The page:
A Michigan police officer who killed a Black motorist “always had the upper hand” during a physical struggle that preceded the shooting, a witness testified Thursday.
A judge in Grand Rapids, Michigan, began hearing evidence to determine if Christopher Schurr will stand trial for second-degree murder in the April death of Patrick Lyoya. The legal standard at this stage is probable cause, a low threshold.
Lyoya, a 26-year-old native of Congo, was on the ground when he was shot in the back of the head following a traffic stop, short foot chase and intense scuffle in a residential neighborhood. The incident was recorded on police and bystander video.
Schurr’s lawyers argue that he acted in self-defense, though he was fired by the police department.
Wayne Butler was getting out of a morning shower when he noticed police lights flashing on his street. He said he was instantly concerned when he saw Lyoya, the driver, outside of the car.
“I could tell Patrick was confused. The confusion is, first of all, you shouldn’t have been out of the car as an African-American male,” said Butler, 41, who is Black. “Don’t you know he’s got a gun, he’s got a Taser, he could kill you? Clearly he didn’t know what the rules in America are about traffic stops.”
Butler said Lyoya began running “like he was disoriented playing tag on two front lawns” before Schurr quickly caught him and the two men began a “wrestling match.”
“The officer is always winning, 60-40. He always had the lead; it wasn’t by much,” Butler said. “You could tell he was getting worn out, but he always had the upper hand.”
Butler said he stopped watching in order to retrieve his phone to record video. As a result, he didn’t see the shooting.
During cross-examination, Butler acknowledged telling investigators last spring that Schurr did nothing wrong. But after watching video of the killing, he said Lyoya’s “execution-style” death changed his opinion.
Video shows Schurr, who is white, telling Lyoya that he stopped his car because the license plate didn’t match the vehicle. Roughly a minute later, Lyoya began to run after he was asked to produce a driver’s license.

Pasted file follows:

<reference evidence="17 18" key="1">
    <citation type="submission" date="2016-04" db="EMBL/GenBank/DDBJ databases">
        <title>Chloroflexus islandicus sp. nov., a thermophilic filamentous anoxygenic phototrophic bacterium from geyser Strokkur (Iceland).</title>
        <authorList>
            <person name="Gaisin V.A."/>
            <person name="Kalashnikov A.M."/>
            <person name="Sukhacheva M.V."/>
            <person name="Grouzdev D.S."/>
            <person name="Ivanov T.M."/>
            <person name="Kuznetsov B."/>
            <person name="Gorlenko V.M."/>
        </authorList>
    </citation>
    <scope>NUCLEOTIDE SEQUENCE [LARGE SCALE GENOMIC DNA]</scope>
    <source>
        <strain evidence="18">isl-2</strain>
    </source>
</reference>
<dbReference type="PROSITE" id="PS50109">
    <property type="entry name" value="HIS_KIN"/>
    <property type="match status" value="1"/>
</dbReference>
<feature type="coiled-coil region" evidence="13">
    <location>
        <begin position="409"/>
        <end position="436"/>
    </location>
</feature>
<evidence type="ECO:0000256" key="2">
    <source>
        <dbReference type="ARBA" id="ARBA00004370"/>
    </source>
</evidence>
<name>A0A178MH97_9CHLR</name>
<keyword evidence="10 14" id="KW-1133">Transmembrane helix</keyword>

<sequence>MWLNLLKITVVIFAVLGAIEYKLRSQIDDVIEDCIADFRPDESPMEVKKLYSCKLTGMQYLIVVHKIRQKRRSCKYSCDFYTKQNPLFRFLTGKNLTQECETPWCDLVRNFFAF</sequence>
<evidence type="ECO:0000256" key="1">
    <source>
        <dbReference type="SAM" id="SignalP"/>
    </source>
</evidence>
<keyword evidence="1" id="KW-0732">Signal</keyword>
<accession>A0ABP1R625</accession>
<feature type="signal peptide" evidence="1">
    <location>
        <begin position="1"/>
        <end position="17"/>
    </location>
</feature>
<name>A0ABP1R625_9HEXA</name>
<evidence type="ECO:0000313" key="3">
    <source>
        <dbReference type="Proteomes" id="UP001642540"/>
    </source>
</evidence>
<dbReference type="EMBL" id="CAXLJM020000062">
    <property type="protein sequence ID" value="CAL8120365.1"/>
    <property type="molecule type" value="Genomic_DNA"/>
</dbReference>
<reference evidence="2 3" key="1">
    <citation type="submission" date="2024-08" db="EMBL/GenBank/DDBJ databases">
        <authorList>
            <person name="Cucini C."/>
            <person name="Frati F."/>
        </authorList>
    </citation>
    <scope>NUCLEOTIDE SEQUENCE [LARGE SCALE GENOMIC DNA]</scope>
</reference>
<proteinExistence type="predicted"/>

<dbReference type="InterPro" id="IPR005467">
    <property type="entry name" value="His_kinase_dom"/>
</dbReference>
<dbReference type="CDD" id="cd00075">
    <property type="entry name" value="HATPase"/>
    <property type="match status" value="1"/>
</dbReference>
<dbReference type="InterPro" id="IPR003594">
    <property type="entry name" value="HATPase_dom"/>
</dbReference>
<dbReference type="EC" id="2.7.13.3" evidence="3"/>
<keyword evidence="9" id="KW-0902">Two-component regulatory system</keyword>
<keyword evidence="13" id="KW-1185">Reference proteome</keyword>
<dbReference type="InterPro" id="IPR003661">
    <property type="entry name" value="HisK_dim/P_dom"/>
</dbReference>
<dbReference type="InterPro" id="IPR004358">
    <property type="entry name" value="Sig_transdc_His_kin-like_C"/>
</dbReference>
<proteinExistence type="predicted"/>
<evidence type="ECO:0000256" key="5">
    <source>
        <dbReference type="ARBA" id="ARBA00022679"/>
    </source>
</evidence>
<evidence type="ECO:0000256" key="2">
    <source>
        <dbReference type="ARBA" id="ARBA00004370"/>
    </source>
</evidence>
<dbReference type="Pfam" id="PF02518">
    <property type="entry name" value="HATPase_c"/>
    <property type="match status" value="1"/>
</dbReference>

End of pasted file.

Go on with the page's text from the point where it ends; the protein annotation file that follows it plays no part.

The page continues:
Schurr fired the fatal shot while demanding that Lyoya, who was on the ground, let go of the officer’s Taser. The device discharges small amounts of electricity to incapacitate someone.
Defense lawyers summoned a forensic video analyst, Robert McFarlane, who was hired to take all the video created at the scene and closely examine it.
He said Schurr made 20 commands but Lyoya didn’t comply. McFarlane was able to zoom in on how the men struggled over control of the Taser and how frequently Lyoya’s hands were on it.
Bryan Chiles, an engineer at Taser developer Axon, inspected the device, which had been discharged by Schurr but apparently didn’t strike anyone. He said it still could have been used, especially when pressed against someone in “drive stun” mode.
Grand Rapids police Sgt. Nicholas Calati said the Taser was near Lyoya’s hands when officers arrived and found the body.
A state police investigator said there were arrest warrants out for Lyoya at the time of his death, one for drunken driving and another for domestic assault. Schurr’s attorney, Matt Borgula, introduced evidence that fake ID cards were found in the car.
“Certainly the motive of why he was fleeing comes into play,” Borgula told the judge.
For the first time, Lyoya’s friend who was the passenger in the car spoke publicly in court. Aime Tuyishme had recorded the shooting on his phone.
Tuyishme said he and Lyoya had been drinking with friends the previous night and stopped at a store for beer before the encounter with Schurr. He believed Lyoya pulled over because of a strange car noise, not a police stop.
“I really don’t want to watch this video over and over,” Tuyishme said during questions by the defense.
He said he didn’t know Lyoya’s last name but described him as “like a brother.”
The hearing will resume Friday. Grand Rapids, which has a population of about 200,000, is 160 miles (260 kilometers) west of Detroit.
Lyoya’s killing by an officer came after numerous others in recent years involving Black people, including George Floyd, whose death in Minneapolis sparked a national reckoning on race; Daunte Wright, who was shot during a traffic stop in suburban Minneapolis; Andre Hill, who was killed in Columbus, Ohio; and Andrew Brown Jr., who was killed in North Carolina.